You understand that:
___Risk reduction involves finding out what in your community leads to the problem you're trying to prevent and then working to cut down on those factors.
___Protective factors are those things that keep whatever it is you're trying to prevent from occurring.
___A strategy is a broad step in a plan to accomplish a specific goal.
___A tactic is a specific step you take to complete a strategy.
You understand the following reasons for including members of the community in the process of selecting risk reduction strategies:
___It can help change community norms and values, which are often tied to risk and protective factors.
___It creates a wider base of support for changing behavior.
___It can give you a better sense of what resources are available to you in the community.
___It can help galvanize public support for your initiative.
___It is more likely to lead to long-term changes.
You have considered including people from the following groups in the process of selecting risk reduction strategies:
___Local law enforcement
___Local government officials
___School administrators, teachers, PTA members, school board members
___Health and human services agencies
___Local media representatives
___Youth and parents
___Members of the target population you serve
You understand the following reasons for including members of the target population in the process of selecting risk reduction strategies:
___Giving the target population a say helps establish trust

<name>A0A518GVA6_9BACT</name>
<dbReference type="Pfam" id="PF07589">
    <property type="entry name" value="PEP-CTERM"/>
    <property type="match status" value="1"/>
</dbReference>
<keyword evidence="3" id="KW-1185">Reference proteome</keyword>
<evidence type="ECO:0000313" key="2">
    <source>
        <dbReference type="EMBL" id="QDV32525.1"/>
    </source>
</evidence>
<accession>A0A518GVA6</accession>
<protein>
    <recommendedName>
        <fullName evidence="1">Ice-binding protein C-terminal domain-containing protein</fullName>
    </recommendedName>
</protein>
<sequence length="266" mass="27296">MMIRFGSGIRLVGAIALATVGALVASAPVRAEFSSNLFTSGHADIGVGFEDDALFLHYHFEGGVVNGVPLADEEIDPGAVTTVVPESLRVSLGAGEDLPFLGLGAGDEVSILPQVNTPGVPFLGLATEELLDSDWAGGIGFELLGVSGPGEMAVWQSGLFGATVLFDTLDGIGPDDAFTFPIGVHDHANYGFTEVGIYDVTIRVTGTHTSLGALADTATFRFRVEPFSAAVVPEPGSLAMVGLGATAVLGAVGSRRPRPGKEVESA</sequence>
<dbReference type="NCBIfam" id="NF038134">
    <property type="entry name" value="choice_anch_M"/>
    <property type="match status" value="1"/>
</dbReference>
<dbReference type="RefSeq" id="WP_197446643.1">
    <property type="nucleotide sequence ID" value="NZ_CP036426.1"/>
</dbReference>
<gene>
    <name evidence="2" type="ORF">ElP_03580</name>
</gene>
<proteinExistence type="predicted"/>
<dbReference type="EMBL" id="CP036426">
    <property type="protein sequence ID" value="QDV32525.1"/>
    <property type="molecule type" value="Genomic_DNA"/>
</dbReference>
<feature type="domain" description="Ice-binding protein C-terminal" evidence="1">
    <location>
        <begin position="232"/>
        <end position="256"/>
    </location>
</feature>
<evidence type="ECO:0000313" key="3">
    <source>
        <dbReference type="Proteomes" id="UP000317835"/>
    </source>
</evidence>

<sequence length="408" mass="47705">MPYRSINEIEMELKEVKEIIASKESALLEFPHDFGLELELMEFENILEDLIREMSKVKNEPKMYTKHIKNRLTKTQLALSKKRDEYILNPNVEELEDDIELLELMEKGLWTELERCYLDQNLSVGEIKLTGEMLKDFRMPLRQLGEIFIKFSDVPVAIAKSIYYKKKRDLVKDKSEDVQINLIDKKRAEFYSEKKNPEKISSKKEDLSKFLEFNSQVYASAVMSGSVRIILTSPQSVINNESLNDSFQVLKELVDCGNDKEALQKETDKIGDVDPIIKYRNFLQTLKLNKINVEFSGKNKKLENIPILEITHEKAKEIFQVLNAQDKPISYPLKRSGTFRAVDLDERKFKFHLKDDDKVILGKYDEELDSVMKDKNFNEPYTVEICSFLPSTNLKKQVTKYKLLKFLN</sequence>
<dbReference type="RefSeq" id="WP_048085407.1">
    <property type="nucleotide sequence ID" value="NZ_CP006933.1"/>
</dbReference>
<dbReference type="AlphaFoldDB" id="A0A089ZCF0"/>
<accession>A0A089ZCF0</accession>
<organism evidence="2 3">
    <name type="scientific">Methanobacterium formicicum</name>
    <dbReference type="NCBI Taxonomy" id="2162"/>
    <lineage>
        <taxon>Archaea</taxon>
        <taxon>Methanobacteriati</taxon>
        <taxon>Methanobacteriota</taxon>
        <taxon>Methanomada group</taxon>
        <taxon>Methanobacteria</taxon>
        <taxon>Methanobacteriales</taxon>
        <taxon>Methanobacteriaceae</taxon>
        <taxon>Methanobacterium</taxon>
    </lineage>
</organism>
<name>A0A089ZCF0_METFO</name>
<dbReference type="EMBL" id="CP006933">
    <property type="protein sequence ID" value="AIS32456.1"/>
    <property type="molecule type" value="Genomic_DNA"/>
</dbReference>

___Affected communities are often stronger and more resourceful than we give them credit for
___It can give your group a better understanding of what the community needs
___It can also increase community awareness of who you are and what you do
Selecting risk reduction strategies:
___Research to find out what other groups with missions similar to your own have done
___Attend conferences and workshops
___Get involved in regional and national coalitions
___Sign on to an email list for people who do the same type of work you do
___When you examine a possible strategy that has been used in another community, think about how it would work with your own community
___Conduct your own research and see what original strategies you can come up with on your own
You understand the following characteristics of an effective risk reduction strategy:
___The strategy works to increase protective factors
___The goals, methods to be used for data collection, evaluation, and feedback, and specific roles and duties of all staff, volunteers, and any other personnel are clearly defined
___The strategy approaches risk reduction in a manner appropriate to your target population
___The strategy employs early intervention
___The strategy makes the best possible use of available resources
___If addressing multiple risk factors, it's probably best to use multiple strategies
You've asked the following questions when evaluating prevention strategies you're considering:
___Does the strategy address known risk factors?
___How will the strategy reduce risk and/or increase protective factors?
___Is the strategy likely to reach your target population?
___Is the strategy set up in a way in which it can be evaluated?
You're familiar with risk reduction strategies related to changing individual behavior:
___incentives or disincentives
___increasing (or reducing) time and effort for target behaviors
___changing environmental design to remove barriers or enhance accessibility
___changing policy (creating, modifying, or terminating)
___providing feedback on progress
You're familiar with risk reduction strategies related to organizational and community development include:
___public awareness and media campaigns
___community assessment and monitoring
___modifying access to products and services
___integrating and coordinating local agencies and resources
___developing resources to enhance family and peer support
___enforcement of existing policies and laws
___advocacy and nonviolent protest
___changing policies and laws
You understand some of the common tactics used in risk reduction:
___Risk reduction counseling